13

"と申します" (to moushimasu) is a more formal way to say "と言う" (to iu), which both mean "to say". As you say "name + to moushimasu" is one way to introduce yourself. Keep in mind while this can translate to the English phrase "I'm called ~", it doesn't literally mean that. "と呼ばれる" (to yobareru) would be a closer literal match for that, though not commonly used ...


13

The dictionary definitions 「明{あき}らかにする」 and 「明確{めいかく}にする」 would sound way too serious for stating/asking about breakfast times. The most natural phrases I could think of right now would be along the lines of: Statement: 「念{ねん}のために言{い}うと、朝食{ちょうしょく}は7時{じ}です。」 Question: 「念{ねん}のためにお聞{き}きしますが、朝食は7時ですね。」 Use a rising intonation at the end.


13

失礼{しつれい}しなければならない 失礼 (shitsurei) is "rudeness". 失礼する (shitsurei suru) is "to be rude" 失礼しない (shitsurei shinai) is the negation "to not be rude". 失礼しなければ (shitsurei shinakereba) is a conditional form of the above "If I am not rude" 失礼しなければならない (shitsurei shinakereba naranai) I'm now sure how to break down ならない meaningfully but in this context it kind of ...


12

"Bob says hi by the way." 「ところで、ボブがよろしくって。」 「そうだ、ボブがよろしくって。」 or 「ところで、ボブがハローって。」 or something similar. The above sentences are a casual way of saying the first sentence below: ところで、ボブが「よろしく」と言っていましたよ ところで、ボブが「よろしく」って言っていたよ ところで、ボブが「よろしく」って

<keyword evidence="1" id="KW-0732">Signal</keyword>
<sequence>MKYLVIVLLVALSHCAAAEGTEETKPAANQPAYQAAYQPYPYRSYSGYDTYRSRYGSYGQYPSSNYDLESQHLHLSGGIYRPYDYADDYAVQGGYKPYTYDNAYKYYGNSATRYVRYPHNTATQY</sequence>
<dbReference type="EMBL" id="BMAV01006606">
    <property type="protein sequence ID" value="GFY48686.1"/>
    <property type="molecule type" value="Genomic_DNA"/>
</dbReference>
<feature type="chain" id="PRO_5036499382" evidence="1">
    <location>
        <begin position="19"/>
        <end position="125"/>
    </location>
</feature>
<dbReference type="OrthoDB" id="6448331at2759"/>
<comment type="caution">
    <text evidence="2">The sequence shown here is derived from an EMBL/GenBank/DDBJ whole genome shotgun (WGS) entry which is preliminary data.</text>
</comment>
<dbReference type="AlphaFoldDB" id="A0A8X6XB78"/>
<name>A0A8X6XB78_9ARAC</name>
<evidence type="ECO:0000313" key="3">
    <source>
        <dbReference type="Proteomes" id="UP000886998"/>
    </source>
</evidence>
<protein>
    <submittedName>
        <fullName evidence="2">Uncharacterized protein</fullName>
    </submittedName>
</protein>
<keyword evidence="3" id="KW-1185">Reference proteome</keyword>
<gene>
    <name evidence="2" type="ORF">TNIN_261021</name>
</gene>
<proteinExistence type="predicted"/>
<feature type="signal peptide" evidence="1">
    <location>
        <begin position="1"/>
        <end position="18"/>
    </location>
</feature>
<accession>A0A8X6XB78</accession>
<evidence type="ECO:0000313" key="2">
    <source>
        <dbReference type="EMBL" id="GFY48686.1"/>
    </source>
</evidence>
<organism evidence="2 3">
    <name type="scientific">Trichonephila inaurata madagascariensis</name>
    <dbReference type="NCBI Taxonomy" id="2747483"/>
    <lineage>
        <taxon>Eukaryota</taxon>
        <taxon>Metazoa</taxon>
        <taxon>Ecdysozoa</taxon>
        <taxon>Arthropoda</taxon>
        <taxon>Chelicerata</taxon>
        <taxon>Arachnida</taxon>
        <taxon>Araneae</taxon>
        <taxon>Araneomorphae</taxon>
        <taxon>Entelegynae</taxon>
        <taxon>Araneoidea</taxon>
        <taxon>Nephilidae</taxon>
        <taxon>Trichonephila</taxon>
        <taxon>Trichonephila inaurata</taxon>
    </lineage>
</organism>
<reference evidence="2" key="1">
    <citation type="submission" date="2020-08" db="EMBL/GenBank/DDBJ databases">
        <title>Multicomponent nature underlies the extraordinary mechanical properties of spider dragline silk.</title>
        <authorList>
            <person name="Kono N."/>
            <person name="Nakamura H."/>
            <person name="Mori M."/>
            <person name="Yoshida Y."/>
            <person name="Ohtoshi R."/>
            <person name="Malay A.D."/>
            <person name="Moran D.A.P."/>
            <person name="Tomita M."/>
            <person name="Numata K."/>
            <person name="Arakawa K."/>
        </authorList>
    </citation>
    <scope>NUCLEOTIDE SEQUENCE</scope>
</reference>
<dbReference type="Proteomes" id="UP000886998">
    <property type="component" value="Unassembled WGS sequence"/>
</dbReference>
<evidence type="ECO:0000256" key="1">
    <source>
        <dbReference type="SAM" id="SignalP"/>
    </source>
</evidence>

12

I think I understand your feeling, it sometimes happens that an expression that we are so used to using in English just doesn't exist in Japanese and it can be frustrating.   The closest you will get is probably 気が変わる. Which literally means I change my mind. But in most cases, it's best to just explain the situation. Using words such as やっぱり or 結局 can help ...


12

① Grammar pattern The grammar pattern used here is: V(ない form, and drop the い) + なければならない which means "must V", where V is any verb in the plain negative form (ending in ない) . First drop the い and then add なけらばならない 食【た】べない → 食【た】べな →食【た】べなけらばならない。"Must eat". 行【い】かない → 行【い】かな → 行【い】かなければならない。"Must go". 散歩【さんぽ】しない→ 散歩【さんぽ】しな → ...


11

There is no word for 'it'. Japanese is a very contextual language and the 'it' will be inferred from context. To take some of your examples, if you are walking down the street and you say "it's cold" your friend will know what you mean without talking about weather. The 'it' adds absolutely no new/useful information. Similarly, if you say 寒{さむ}いですね your ...


11

I think a simple one is 一日一歩{いちにちいっぽ} which in romaji is ichinichi ippo. This literally means "one day one step" and it bears the meaning of "one day at the time" in English. There is as well another way to express a similar meaning with 一日一日{いちにちいちにち}を着実{ちゃくじつ}に. In romaji ichinichi ichinichi wo chakujitsu ni. This is a bit hard to translate literally as ...


11